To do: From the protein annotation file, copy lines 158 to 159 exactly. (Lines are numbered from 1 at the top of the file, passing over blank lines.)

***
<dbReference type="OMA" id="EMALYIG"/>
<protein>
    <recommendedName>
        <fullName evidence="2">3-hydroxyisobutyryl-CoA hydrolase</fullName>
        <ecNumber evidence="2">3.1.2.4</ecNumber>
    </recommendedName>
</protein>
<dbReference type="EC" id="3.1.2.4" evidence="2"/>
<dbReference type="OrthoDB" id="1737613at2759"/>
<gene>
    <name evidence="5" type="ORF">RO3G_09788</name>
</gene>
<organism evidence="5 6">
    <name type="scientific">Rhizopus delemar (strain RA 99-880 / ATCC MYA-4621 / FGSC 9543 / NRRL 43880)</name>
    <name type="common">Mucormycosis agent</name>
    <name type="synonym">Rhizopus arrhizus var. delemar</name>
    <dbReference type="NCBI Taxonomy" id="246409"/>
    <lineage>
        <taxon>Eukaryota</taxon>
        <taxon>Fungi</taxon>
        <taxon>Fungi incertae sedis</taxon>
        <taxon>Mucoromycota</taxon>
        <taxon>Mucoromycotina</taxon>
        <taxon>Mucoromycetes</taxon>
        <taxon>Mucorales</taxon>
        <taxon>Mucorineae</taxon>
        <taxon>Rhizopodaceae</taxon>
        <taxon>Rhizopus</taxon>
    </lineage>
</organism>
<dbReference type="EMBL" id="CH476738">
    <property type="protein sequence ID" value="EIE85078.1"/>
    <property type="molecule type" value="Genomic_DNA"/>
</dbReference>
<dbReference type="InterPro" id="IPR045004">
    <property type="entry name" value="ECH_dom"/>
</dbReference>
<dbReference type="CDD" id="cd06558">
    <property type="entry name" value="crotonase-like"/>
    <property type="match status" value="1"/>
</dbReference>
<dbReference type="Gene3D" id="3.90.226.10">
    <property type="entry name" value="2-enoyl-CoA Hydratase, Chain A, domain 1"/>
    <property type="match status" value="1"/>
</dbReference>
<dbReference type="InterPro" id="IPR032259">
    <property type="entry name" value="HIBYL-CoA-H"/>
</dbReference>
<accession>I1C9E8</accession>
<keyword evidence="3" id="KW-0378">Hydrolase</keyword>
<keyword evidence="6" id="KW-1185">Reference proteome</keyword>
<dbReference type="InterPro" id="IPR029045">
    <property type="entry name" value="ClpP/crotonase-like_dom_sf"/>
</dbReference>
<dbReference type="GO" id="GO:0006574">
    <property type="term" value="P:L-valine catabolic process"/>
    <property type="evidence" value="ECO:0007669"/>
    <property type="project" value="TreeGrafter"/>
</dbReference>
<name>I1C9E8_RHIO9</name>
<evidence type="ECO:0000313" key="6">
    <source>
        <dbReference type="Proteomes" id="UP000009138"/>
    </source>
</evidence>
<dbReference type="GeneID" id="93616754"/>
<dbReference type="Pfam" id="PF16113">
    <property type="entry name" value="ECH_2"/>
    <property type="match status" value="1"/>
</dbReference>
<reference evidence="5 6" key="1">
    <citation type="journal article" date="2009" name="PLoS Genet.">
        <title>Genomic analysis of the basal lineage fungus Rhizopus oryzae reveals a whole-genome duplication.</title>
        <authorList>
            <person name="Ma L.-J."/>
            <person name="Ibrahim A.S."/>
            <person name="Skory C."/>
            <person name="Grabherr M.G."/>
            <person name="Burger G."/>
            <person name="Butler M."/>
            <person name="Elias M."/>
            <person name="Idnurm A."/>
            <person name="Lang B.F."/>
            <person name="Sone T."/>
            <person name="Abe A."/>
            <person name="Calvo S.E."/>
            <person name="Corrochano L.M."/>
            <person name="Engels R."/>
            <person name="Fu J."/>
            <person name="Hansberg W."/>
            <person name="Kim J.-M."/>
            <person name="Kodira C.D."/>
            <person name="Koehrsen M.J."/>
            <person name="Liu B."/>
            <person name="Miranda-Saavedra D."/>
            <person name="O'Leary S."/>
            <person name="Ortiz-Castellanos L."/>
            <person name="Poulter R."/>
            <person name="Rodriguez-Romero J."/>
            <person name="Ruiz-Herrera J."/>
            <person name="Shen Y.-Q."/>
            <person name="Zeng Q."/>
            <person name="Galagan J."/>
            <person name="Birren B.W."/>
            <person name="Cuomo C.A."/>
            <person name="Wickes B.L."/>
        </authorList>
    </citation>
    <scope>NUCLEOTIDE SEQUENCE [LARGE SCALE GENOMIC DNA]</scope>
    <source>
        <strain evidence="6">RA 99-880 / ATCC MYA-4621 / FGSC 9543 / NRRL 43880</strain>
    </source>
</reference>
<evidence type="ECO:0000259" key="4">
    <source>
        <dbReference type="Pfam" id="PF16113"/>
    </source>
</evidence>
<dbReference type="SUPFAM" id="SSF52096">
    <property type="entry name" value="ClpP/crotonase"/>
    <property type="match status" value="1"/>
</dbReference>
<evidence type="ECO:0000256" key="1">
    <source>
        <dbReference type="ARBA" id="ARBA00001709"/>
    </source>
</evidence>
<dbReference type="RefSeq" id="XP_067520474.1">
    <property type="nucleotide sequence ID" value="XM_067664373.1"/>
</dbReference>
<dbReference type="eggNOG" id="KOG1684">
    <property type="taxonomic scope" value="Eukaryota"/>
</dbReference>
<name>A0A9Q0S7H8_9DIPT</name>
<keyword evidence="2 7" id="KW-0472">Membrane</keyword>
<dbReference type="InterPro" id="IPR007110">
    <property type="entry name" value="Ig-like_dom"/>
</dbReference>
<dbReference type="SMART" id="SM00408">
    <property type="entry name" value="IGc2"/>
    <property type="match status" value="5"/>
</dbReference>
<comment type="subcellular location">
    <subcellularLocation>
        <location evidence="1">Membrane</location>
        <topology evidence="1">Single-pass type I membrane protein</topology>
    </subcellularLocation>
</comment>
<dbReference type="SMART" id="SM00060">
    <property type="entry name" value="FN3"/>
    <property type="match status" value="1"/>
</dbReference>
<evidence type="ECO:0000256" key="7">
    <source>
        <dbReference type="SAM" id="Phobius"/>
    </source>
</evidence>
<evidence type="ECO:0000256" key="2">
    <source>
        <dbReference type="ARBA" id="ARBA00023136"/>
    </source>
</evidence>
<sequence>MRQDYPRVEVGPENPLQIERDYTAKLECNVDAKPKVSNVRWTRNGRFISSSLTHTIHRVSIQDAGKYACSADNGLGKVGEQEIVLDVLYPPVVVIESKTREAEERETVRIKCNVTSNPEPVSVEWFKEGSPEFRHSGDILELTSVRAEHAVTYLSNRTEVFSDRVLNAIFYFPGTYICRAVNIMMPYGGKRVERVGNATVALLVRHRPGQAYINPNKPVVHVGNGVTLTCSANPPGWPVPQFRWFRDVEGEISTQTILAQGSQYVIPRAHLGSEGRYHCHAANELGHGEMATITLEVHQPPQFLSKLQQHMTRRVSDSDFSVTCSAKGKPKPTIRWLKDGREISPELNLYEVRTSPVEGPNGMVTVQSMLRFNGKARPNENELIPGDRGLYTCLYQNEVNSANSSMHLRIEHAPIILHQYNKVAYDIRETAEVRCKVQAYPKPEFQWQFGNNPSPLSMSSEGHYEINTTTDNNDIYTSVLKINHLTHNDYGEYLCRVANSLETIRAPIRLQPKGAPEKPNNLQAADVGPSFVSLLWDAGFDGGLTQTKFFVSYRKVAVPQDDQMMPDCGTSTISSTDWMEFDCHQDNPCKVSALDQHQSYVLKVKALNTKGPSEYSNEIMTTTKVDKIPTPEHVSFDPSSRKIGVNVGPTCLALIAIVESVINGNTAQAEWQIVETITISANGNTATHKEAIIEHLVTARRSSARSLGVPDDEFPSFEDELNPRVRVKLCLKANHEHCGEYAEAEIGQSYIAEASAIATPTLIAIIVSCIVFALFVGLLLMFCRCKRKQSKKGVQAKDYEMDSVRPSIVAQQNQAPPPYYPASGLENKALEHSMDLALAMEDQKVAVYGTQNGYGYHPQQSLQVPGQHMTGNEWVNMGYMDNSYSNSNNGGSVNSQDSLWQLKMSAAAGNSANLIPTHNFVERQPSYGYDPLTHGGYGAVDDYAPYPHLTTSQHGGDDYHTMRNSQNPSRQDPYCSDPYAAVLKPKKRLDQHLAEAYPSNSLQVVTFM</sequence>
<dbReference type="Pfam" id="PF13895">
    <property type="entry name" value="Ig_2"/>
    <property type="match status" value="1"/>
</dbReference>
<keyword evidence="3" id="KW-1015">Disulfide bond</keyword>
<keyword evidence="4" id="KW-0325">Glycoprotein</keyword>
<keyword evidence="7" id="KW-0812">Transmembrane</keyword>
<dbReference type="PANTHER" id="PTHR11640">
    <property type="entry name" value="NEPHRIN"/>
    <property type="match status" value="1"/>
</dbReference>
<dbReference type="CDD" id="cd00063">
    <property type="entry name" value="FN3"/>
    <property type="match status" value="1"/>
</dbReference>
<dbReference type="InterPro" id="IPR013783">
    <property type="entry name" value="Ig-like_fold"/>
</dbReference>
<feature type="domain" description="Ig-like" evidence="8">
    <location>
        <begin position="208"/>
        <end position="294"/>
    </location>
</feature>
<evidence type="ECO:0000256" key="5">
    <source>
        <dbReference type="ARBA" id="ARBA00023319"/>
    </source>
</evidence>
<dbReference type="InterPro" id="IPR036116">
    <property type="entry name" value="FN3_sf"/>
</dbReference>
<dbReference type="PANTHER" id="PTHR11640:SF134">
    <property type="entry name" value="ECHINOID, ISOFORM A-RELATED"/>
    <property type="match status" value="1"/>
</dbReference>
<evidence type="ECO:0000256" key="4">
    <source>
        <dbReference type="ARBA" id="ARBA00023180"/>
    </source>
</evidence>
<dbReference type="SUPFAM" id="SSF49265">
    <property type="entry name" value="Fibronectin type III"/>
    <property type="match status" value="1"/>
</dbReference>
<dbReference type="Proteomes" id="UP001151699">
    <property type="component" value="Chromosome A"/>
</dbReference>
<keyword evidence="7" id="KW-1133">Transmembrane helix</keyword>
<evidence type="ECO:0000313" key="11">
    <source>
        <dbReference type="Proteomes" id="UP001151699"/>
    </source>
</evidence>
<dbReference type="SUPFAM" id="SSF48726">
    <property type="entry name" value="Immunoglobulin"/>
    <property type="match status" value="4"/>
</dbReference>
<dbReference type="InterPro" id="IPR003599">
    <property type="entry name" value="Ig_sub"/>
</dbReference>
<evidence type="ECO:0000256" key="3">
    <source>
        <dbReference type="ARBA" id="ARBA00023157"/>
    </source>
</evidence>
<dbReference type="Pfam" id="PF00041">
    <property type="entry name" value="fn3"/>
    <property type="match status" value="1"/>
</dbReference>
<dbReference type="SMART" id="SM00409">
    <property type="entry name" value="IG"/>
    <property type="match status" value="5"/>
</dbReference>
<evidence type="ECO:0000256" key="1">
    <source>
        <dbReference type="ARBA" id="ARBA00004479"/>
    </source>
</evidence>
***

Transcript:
<evidence type="ECO:0000256" key="2">
    <source>